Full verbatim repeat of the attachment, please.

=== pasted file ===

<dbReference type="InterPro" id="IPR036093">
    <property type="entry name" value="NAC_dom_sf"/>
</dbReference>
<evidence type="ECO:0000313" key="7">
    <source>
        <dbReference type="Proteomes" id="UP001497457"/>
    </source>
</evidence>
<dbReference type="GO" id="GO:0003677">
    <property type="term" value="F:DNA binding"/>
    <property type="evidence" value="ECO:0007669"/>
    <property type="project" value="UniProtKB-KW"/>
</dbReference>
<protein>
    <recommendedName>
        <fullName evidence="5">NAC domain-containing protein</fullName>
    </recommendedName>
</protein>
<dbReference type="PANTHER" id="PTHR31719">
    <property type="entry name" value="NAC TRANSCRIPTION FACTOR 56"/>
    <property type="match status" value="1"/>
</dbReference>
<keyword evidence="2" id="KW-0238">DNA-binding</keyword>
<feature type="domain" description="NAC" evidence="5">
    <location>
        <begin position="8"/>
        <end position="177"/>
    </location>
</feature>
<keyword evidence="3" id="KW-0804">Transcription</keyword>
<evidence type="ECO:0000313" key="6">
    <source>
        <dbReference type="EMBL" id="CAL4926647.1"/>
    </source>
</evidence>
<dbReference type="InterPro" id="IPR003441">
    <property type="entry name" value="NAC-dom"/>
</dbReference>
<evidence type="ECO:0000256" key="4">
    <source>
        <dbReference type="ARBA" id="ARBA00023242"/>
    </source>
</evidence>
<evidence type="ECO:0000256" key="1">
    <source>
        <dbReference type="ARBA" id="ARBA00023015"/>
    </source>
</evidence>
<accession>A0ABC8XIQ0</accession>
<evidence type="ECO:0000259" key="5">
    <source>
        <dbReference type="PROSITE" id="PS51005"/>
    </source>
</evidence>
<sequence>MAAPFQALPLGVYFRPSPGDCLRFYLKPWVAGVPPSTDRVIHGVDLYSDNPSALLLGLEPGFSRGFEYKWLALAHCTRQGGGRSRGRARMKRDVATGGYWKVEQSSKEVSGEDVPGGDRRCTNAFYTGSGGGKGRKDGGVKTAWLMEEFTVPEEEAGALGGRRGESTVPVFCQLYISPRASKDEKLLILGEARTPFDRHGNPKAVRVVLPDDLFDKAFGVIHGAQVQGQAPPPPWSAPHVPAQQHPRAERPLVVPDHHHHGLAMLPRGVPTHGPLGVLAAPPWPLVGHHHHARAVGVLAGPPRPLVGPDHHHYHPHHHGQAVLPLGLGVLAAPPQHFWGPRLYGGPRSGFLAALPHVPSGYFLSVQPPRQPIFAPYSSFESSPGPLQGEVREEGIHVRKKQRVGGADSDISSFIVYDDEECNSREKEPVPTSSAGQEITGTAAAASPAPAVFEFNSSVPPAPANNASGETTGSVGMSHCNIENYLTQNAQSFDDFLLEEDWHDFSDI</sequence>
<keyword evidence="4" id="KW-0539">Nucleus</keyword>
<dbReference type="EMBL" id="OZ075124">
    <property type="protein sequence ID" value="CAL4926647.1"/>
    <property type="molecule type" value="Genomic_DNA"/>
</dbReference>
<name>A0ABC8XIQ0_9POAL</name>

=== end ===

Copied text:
<dbReference type="InterPro" id="IPR036093">
    <property type="entry name" value="NAC_dom_sf"/>
</dbReference>
<evidence type="ECO:0000313" key="7">
    <source>
        <dbReference type="Proteomes" id="UP001497457"/>
    </source>
</evidence>
<dbReference type="GO" id="GO:0003677">
    <property type="term" value="F:DNA binding"/>
    <property type="evidence" value="ECO:0007669"/>
    <property type="project" value="UniProtKB-KW"/>
</dbReference>
<protein>
    <recommendedName>
        <fullName evidence="5">NAC domain-containing protein</fullName>
    </recommendedName>
</protein>
<dbReference type="PANTHER" id="PTHR31719">
    <property type="entry name" value="NAC TRANSCRIPTION FACTOR 56"/>
    <property type="match status" value="1"/>
</dbReference>
<keyword evidence="2" id="KW-0238">DNA-binding</keyword>
<feature type="domain" description="NAC" evidence="5">
    <location>
        <begin position="8"/>
        <end position="177"/>
    </location>
</feature>
<keyword evidence="3" id="KW-0804">Transcription</keyword>
<evidence type="ECO:0000313" key="6">
    <source>
        <dbReference type="EMBL" id="CAL4926647.1"/>
    </source>
</evidence>
<dbReference type="InterPro" id="IPR003441">
    <property type="entry name" value="NAC-dom"/>
</dbReference>
<evidence type="ECO:0000256" key="4">
    <source>
        <dbReference type="ARBA" id="ARBA00023242"/>
    </source>
</evidence>
<evidence type="ECO:0000256" key="1">
    <source>
        <dbReference type="ARBA" id="ARBA00023015"/>
    </source>
</evidence>
<accession>A0ABC8XIQ0</accession>
<evidence type="ECO:0000259" key="5">
    <source>
        <dbReference type="PROSITE" id="PS51005"/>
    </source>
</evidence>
<sequence>MAAPFQALPLGVYFRPSPGDCLRFYLKPWVAGVPPSTDRVIHGVDLYSDNPSALLLGLEPGFSRGFEYKWLALAHCTRQGGGRSRGRARMKRDVATGGYWKVEQSSKEVSGEDVPGGDRRCTNAFYTGSGGGKGRKDGGVKTAWLMEEFTVPEEEAGALGGRRGESTVPVFCQLYISPRASKDEKLLILGEARTPFDRHGNPKAVRVVLPDDLFDKAFGVIHGAQVQGQAPPPPWSAPHVPAQQHPRAERPLVVPDHHHHGLAMLPRGVPTHGPLGVLAAPPWPLVGHHHHARAVGVLAGPPRPLVGPDHHHYHPHHHGQAVLPLGLGVLAAPPQHFWGPRLYGGPRSGFLAALPHVPSGYFLSVQPPRQPIFAPYSSFESSPGPLQGEVREEGIHVRKKQRVGGADSDISSFIVYDDEECNSREKEPVPTSSAGQEITGTAAAASPAPAVFEFNSSVPPAPANNASGETTGSVGMSHCNIENYLTQNAQSFDDFLLEEDWHDFSDI</sequence>
<keyword evidence="4" id="KW-0539">Nucleus</keyword>
<dbReference type="EMBL" id="OZ075124">
    <property type="protein sequence ID" value="CAL4926647.1"/>
    <property type="molecule type" value="Genomic_DNA"/>
</dbReference>
<name>A0ABC8XIQ0_9POAL</name>